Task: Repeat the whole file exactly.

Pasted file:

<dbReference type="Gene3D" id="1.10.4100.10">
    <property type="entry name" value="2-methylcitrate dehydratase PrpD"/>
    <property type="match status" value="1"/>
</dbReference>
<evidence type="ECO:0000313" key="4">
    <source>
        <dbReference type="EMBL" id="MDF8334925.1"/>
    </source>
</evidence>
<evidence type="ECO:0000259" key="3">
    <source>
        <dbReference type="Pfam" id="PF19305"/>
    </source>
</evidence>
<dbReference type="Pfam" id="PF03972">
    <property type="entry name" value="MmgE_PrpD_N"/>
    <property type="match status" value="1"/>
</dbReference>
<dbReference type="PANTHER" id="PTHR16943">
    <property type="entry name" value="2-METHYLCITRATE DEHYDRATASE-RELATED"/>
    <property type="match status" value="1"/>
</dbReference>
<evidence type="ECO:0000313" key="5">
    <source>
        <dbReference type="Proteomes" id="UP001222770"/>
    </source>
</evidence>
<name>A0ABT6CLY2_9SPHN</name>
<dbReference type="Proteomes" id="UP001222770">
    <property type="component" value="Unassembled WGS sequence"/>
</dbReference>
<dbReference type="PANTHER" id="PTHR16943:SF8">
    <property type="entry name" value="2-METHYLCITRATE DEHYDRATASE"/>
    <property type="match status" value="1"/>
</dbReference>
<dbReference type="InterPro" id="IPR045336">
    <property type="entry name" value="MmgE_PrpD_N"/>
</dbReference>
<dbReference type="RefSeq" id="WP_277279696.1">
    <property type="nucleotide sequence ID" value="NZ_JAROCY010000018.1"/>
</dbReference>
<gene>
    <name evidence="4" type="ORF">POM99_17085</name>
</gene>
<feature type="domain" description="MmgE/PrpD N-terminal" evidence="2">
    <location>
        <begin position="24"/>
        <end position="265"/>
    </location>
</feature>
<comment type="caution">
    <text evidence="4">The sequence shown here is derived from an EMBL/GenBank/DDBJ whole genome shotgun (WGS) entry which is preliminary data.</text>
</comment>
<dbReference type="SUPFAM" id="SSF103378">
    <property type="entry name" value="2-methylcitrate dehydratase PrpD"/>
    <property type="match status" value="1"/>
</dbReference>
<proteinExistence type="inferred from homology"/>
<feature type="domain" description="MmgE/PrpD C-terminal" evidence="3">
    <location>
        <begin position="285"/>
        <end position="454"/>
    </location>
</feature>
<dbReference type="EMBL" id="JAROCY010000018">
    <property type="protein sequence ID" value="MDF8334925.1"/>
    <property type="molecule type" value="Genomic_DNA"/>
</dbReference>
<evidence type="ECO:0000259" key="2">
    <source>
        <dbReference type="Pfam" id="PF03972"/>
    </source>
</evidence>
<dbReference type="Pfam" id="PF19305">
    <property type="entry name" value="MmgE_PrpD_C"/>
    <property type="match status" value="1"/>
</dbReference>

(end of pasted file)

<dbReference type="Gene3D" id="1.10.4100.10">
    <property type="entry name" value="2-methylcitrate dehydratase PrpD"/>
    <property type="match status" value="1"/>
</dbReference>
<evidence type="ECO:0000313" key="4">
    <source>
        <dbReference type="EMBL" id="MDF8334925.1"/>
    </source>
</evidence>
<evidence type="ECO:0000259" key="3">
    <source>
        <dbReference type="Pfam" id="PF19305"/>
    </source>
</evidence>
<dbReference type="Pfam" id="PF03972">
    <property type="entry name" value="MmgE_PrpD_N"/>
    <property type="match status" value="1"/>
</dbReference>
<dbReference type="PANTHER" id="PTHR16943">
    <property type="entry name" value="2-METHYLCITRATE DEHYDRATASE-RELATED"/>
    <property type="match status" value="1"/>
</dbReference>
<evidence type="ECO:0000313" key="5">
    <source>
        <dbReference type="Proteomes" id="UP001222770"/>
    </source>
</evidence>
<name>A0ABT6CLY2_9SPHN</name>
<dbReference type="Proteomes" id="UP001222770">
    <property type="component" value="Unassembled WGS sequence"/>
</dbReference>
<dbReference type="PANTHER" id="PTHR16943:SF8">
    <property type="entry name" value="2-METHYLCITRATE DEHYDRATASE"/>
    <property type="match status" value="1"/>
</dbReference>
<dbReference type="InterPro" id="IPR045336">
    <property type="entry name" value="MmgE_PrpD_N"/>
</dbReference>
<dbReference type="RefSeq" id="WP_277279696.1">
    <property type="nucleotide sequence ID" value="NZ_JAROCY010000018.1"/>
</dbReference>
<gene>
    <name evidence="4" type="ORF">POM99_17085</name>
</gene>
<feature type="domain" description="MmgE/PrpD N-terminal" evidence="2">
    <location>
        <begin position="24"/>
        <end position="265"/>
    </location>
</feature>
<comment type="caution">
    <text evidence="4">The sequence shown here is derived from an EMBL/GenBank/DDBJ whole genome shotgun (WGS) entry which is preliminary data.</text>
</comment>
<dbReference type="SUPFAM" id="SSF103378">
    <property type="entry name" value="2-methylcitrate dehydratase PrpD"/>
    <property type="match status" value="1"/>
</dbReference>
<proteinExistence type="inferred from homology"/>
<feature type="domain" description="MmgE/PrpD C-terminal" evidence="3">
    <location>
        <begin position="285"/>
        <end position="454"/>
    </location>
</feature>
<dbReference type="EMBL" id="JAROCY010000018">
    <property type="protein sequence ID" value="MDF8334925.1"/>
    <property type="molecule type" value="Genomic_DNA"/>
</dbReference>
<evidence type="ECO:0000259" key="2">
    <source>
        <dbReference type="Pfam" id="PF03972"/>
    </source>
</evidence>
<dbReference type="Pfam" id="PF19305">
    <property type="entry name" value="MmgE_PrpD_C"/>
    <property type="match status" value="1"/>
</dbReference>